Josephine Scripps runs a North County dairy farm, she leads rock hunting expeditions all over Southern California and Baja, she raises cocker spaniels, and she jumps at the chance to play pinochle into the wee hours.
  • Josephine Scripps runs a North County dairy farm, she leads rock hunting expeditions all over Southern California and Baja, she raises cocker spaniels, and she jumps at the chance to play pinochle into the wee hours.
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Josie Scripps

She reports that the county, for its size, is second only to an area in Africa. Larger areas like Brazil and Ceylon contain greater quantities of gems, she says, but none has the concentration of the San Diego hills — tourmaline, garnet, blue topaz, morganite (pink) beryl, and purple spodumene (kunzite). Yet in the early Seventies, buyers from back East were gobbling up the best local specimens, which wound up in European and American museums like the Smithsonian.

By Jeannette De Wyze, Aug. 17, 1978 | Read full article

Audrey and her pet cat. She was muttering something about “luggin' these damn small saws like that.” She finished this tree, too, and handed me back the saw.

Audrey and her pet cat. She was muttering something about “luggin' these damn small saws like that.” She finished this tree, too, and handed me back the saw.

Bull o' the Woods

She gave me her best saw, a little Homelite. I cranked it up and started in putting an undercut on the first tree. I kicked out the notch with my foot. The eucalyptus smelled spicy. I went around and started on the backcut, looking up at the tree, wondering how many cords I could get out of it. I felt a tap on my shoulder, looked back, and Audrey was motioning me to shut the saw off.

By Steve Sorensen, March 4, 1976 | Read full article

From the mesa on Cuchama. A slight wind brought occasional sounds from the ranchos — sounds of dogs, chickens, and of braying donkeys. Three times Isa paced the top, chanting, her fine, strong Indian face set in reflection.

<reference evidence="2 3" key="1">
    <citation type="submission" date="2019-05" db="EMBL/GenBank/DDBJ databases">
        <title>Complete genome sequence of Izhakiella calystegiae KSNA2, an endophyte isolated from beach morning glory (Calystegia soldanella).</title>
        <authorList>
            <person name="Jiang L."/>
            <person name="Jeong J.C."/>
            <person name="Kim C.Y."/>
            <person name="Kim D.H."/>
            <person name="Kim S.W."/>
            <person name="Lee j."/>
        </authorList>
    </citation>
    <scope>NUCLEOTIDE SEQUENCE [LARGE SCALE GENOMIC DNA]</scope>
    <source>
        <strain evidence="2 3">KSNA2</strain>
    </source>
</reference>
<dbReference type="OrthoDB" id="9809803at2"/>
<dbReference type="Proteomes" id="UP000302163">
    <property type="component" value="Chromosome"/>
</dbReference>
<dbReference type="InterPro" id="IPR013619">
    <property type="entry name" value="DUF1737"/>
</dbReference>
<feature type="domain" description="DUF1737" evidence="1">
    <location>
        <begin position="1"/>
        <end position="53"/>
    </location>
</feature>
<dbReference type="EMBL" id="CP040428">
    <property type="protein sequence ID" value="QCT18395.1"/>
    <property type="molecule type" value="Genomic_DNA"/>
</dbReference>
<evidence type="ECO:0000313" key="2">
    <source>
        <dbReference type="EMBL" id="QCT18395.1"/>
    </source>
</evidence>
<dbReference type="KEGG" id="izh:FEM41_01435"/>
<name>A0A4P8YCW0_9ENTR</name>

From the mesa on Cuchama. A slight wind brought occasional sounds from the ranchos — sounds of dogs, chickens, and of braying donkeys. Three times Isa paced the top, chanting, her fine, strong Indian face set in reflection.

The Man who Bought Cuchama

Though holy people can infuse a place with their presence, it is also true their polar opposites can deplete an area of its sacredness. Drunk vandals regularly hurl their beer cans into the brush. Trash on the top is much in evidence despite a heavily locked gate. A group of businessmen, headed by former San Diego City Councilman Tom Hom, have plans for “developing” a new town just this side of the border crossing.

By Ken Winkler, June 26, 1980 | Read full article

I don't think he cared anymore about what dogs thought of him than he cared what people thought of him.

I don't think he cared anymore about what dogs thought of him than he cared what people thought of him.

David Diaz

The Man Who Broke the Rules

He worked for several months at a bakery injecting jelly into the jelly donuts. The job paid minimum wage, but it had great benefits: he could eat all the day-olds he wanted, and he got to keep the plastic five-gallon jelly buckets. “They just throw them away!" he told me, both disgusted at the needless waste and thrilled by his unbelievably good fortune. He made bed frames out of them, wash basins, storage chests, kitty litter boxes.

By Steve Sorensen, Nov. 8, 1984 | Read full article

The O.B. Spaceman, c. 1987. Cary’s friend set him up in an apartment on Bacon Street, a few doors down from Poma’s Deli. Spaceman began calling local radio stations with his stories of Elvis sightings.

The O.B. Spaceman, c. 1987. Cary’s friend set him up in an apartment on Bacon Street, a few doors down from Poma’s Deli. Spaceman began calling local radio stations with his stories of Elvis sightings.

Bummed Out, Spaceman Passes On

Upon his return to San Diego, Cary’s friend set him up in an apartment on Bacon Street, a few doors down from Poma’s Deli. Spaceman began calling local radio stations with his stories of Elvis sightings. KGB put him on the air. He made the local TV news. Longtime Ocean Beach residents who had purchased his paintings back in the 1960s began to look after him. And Cary even began painting again.

By Thomas K. Arnold, Dec. 23, 1993 | Read full article

After getting sick on Gatorade during an Olympic trial marathon, Gookin invented a substitute, Gookinaid. He devised it by analyzing his own sweat to determine what was being lost through dehydration.

After getting sick on Gatorade during an Olympic trial marathon, Gookin invented a substitute, Gookinaid. He devised it by analyzing his own sweat to determine what was being lost through dehydration.

Chess at a Run

After getting sick on Gatorade during an Olympic trial marathon, Gookin invented a substitute, Gookinaid. He devised it by analyzing his own sweat to determine what was being lost through dehydration. “I had a degree in biochemistry, so I had the expertise.”

Retired now from biochemistry and from teaching, Gookin says he spends his time marketing close to a quarter of a million dollars’ worth of Gookinaid a year. He also promotes orienteering.

By Jeanne Schinto, Nov. 9, 2000 | Read full article

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